UPDATE 7/25/12: Since writing this post over a year ago, I have since stopped using whey in my ferments. You can read about why I decided to stop using whey as a ferment starter here. That said, whey still has an important place in my kitchen. It is very nutrient dense and extremely nourishing. Read this great post from Lydia at Divine Health from the Inside Out about why whey should be consumed regularly. You can also see why Melanie, from Pickle Me Too, has decided to stop using whey as a ferment starter as well. The following tutorial is still great though, because many people don’t know just how easy it is to “make whey”! Enjoy! ~Jessica
If you have read and/or follow the recipes in Nourishing Traditions, you’ve seen that whey is used in many of the recipes, especially in the fermenting of foods. Lacto-fermented foods are foods where whey is used to help stimulate the good bacteria production.
Whey is a complete protein and is full of amino acids. It can be used for a whole host of things, including:
- Use it for the acid when you’re soaking your grains, soaking nuts and seeds, and soaking legumes.
- Use it to lacto-ferment vegetables and fruits.
- Add some to your soups, smoothies, or as the liquids in baked goods to help increase the protein.
- Drink it as a protein drink that is easily assimilate and digested (some people like the taste, some don’t).
- Use it on your skin to soothe irritation.
- Pour it over your dogs food (if you want to share)
For the longest time, I didn’t know what whey was or how I could get my hands on some, and I know I’m not alone. Whey is SO easy to obtain. It just take one ingredient and a couple simple steps. This recipe can easily be doubled, tripled, etc., depending on how much you need.
yields approx. 2 cups
Unbleached cheesecloth (2-4 sheets)
Plate (that fits over strainer)
32 ounces organic, full-fat yogurt (either homemade or a high-quality commercial brand)
Place your plastic strainer in the glass bowl and line it with your cheesecloth. Depending on how tight the weave is, you may need between 2 and 4 sheets. I usually need 4, but the stuff I use has a super loose weave. Dump the entire container of yogurt into the cheesecloth and cover with a plate to keep the dust out of it. Let it sit on your counter for 6-8 hours (or longer if you forget about it – it doesn’t hurt it to sit out longer).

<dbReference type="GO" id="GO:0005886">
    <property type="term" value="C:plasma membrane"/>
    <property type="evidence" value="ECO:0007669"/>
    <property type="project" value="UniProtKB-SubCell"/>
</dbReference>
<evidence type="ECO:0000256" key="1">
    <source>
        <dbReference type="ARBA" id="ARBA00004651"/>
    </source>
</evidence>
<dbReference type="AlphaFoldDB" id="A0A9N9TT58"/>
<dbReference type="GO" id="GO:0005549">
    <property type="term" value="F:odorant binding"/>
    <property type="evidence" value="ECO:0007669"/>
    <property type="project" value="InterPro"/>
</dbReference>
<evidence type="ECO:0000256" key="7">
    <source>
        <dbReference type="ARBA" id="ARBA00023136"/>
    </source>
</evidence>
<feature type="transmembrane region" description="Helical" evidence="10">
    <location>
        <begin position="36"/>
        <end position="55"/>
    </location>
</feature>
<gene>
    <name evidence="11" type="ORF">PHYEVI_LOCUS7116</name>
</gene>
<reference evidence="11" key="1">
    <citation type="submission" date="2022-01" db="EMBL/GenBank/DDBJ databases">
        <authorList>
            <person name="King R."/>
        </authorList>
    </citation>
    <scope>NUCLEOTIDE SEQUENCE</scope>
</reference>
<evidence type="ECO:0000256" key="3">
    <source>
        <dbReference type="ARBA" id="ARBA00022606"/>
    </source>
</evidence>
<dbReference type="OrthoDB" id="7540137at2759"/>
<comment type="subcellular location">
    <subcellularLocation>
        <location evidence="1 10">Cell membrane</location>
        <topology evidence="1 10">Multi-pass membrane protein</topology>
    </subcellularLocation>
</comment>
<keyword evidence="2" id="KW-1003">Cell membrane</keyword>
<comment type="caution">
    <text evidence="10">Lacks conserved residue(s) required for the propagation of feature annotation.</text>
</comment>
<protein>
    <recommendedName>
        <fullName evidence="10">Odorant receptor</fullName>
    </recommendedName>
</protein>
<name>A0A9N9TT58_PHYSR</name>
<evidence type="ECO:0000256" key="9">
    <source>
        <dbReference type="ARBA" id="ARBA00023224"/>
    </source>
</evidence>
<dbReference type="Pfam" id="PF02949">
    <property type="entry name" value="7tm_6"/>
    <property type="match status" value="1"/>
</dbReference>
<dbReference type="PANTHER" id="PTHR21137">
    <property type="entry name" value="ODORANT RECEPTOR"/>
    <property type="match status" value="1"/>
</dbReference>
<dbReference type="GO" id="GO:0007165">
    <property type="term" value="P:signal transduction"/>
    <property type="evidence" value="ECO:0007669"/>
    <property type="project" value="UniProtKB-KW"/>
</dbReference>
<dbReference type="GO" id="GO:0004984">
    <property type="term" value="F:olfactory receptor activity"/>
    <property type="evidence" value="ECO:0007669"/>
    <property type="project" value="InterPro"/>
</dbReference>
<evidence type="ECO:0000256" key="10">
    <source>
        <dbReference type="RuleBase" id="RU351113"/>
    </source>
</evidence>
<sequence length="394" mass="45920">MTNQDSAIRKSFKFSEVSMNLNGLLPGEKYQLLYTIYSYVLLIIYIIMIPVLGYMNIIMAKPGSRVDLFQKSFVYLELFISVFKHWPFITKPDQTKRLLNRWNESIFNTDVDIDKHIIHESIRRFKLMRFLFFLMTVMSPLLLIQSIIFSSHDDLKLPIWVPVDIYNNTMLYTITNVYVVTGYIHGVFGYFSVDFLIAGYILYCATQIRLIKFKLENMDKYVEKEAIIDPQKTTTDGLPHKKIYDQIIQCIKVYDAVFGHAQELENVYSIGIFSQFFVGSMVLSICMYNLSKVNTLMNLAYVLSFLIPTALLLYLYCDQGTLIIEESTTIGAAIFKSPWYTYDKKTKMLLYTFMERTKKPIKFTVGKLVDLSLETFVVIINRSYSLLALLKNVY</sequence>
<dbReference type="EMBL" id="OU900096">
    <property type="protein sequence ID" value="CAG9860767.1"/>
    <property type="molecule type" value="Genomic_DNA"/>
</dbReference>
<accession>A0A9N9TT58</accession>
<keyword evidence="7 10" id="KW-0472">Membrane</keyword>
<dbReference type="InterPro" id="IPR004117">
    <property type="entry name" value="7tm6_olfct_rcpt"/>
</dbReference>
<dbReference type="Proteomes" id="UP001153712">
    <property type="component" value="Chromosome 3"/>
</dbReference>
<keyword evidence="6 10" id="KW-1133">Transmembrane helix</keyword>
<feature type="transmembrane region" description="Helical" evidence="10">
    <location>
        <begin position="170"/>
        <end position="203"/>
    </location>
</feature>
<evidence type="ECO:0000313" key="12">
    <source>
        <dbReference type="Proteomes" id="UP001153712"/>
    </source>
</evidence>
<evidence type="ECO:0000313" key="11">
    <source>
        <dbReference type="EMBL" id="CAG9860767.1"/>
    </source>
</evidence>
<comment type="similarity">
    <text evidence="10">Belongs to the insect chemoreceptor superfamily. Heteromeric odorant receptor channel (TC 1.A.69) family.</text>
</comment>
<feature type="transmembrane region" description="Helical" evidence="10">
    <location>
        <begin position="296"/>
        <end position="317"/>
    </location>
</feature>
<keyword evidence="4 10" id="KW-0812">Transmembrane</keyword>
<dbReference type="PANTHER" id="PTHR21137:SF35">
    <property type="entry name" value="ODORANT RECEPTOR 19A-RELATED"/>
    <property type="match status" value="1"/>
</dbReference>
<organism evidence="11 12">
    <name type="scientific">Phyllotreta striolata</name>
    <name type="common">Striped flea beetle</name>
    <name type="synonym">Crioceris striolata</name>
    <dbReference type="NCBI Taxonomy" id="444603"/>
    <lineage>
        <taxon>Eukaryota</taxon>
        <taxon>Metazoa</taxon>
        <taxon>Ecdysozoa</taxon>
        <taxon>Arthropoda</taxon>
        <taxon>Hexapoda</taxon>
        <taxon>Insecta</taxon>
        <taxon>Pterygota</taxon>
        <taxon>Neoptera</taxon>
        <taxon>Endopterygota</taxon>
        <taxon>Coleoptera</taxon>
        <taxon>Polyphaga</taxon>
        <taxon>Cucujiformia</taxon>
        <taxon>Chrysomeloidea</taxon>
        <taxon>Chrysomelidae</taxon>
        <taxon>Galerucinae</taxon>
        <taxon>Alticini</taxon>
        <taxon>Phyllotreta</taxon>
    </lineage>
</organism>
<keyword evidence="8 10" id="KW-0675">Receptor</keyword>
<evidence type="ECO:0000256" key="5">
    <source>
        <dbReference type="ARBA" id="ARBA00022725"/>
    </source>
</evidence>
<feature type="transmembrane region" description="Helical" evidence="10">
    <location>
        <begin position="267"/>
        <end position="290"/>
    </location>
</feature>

Once that time has passed, a lot of the whey should have dripped out, but you’d be amazed how much is left! Gather up the edges of the cheesecloth and tie them together with the string. You want the cheesecloth to be taut, but not so tight it’s squeezing the yogurt through the cheesecloth. Then, hang that somewhere where the rest of the whey can drip into the bowl. I tie mine to one of my cabinet’s handles, a couple inches above my bowl. Let it hang overnight. You’ll be surprised how much more whey you’ll get.
The remaining product is yogurt cheese (some call it cream cheese). It can be used the same way you’d use cream cheese. Or, you can use it as a very, very thick yogurt or “sour cream”. Goes great in smoothies, on potatoes, etc. Keep it in the fridge for up to a month.
The liquid whey can be bottled up and will keep in the fridge for up to 6 months. Once you have it on hand, you’ll be surprised how often you use it.
And now, you have whey of your very own! What do you use your whey for? I’d love to hear, so please leave a comment below!
For more reading on whey, check out these two posts from my friends at Divine Health and Vicariously Vintage:
The Many Benefits of Whey - Divine Health from the Inside Out
17 Uses for Whey - Vicariously Vintage